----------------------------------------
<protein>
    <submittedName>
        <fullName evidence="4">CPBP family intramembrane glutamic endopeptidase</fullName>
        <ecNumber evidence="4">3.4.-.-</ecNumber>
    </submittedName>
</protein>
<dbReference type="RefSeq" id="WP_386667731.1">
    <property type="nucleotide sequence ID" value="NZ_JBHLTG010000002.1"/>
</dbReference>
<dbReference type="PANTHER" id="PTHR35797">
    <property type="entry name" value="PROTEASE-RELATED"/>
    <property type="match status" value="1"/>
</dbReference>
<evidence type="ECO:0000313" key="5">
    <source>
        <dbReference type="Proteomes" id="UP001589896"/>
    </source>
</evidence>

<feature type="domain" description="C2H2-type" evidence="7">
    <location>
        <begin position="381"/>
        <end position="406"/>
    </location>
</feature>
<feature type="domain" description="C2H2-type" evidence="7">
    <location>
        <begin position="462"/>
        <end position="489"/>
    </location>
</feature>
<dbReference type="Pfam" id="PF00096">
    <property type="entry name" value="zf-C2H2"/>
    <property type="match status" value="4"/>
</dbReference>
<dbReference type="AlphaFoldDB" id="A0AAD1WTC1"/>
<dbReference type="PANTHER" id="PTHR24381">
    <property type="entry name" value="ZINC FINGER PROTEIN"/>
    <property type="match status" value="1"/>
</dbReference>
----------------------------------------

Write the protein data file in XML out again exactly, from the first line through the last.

<protein>
    <submittedName>
        <fullName evidence="4">CPBP family intramembrane glutamic endopeptidase</fullName>
        <ecNumber evidence="4">3.4.-.-</ecNumber>
    </submittedName>
</protein>
<dbReference type="RefSeq" id="WP_386667731.1">
    <property type="nucleotide sequence ID" value="NZ_JBHLTG010000002.1"/>
</dbReference>
<dbReference type="PANTHER" id="PTHR35797">
    <property type="entry name" value="PROTEASE-RELATED"/>
    <property type="match status" value="1"/>
</dbReference>
<evidence type="ECO:0000313" key="5">
    <source>
        <dbReference type="Proteomes" id="UP001589896"/>
    </source>
</evidence>

<feature type="domain" description="C2H2-type" evidence="7">
    <location>
        <begin position="381"/>
        <end position="406"/>
    </location>
</feature>
<feature type="domain" description="C2H2-type" evidence="7">
    <location>
        <begin position="462"/>
        <end position="489"/>
    </location>
</feature>
<dbReference type="Pfam" id="PF00096">
    <property type="entry name" value="zf-C2H2"/>
    <property type="match status" value="4"/>
</dbReference>
<dbReference type="AlphaFoldDB" id="A0AAD1WTC1"/>
<dbReference type="PANTHER" id="PTHR24381">
    <property type="entry name" value="ZINC FINGER PROTEIN"/>
    <property type="match status" value="1"/>
</dbReference>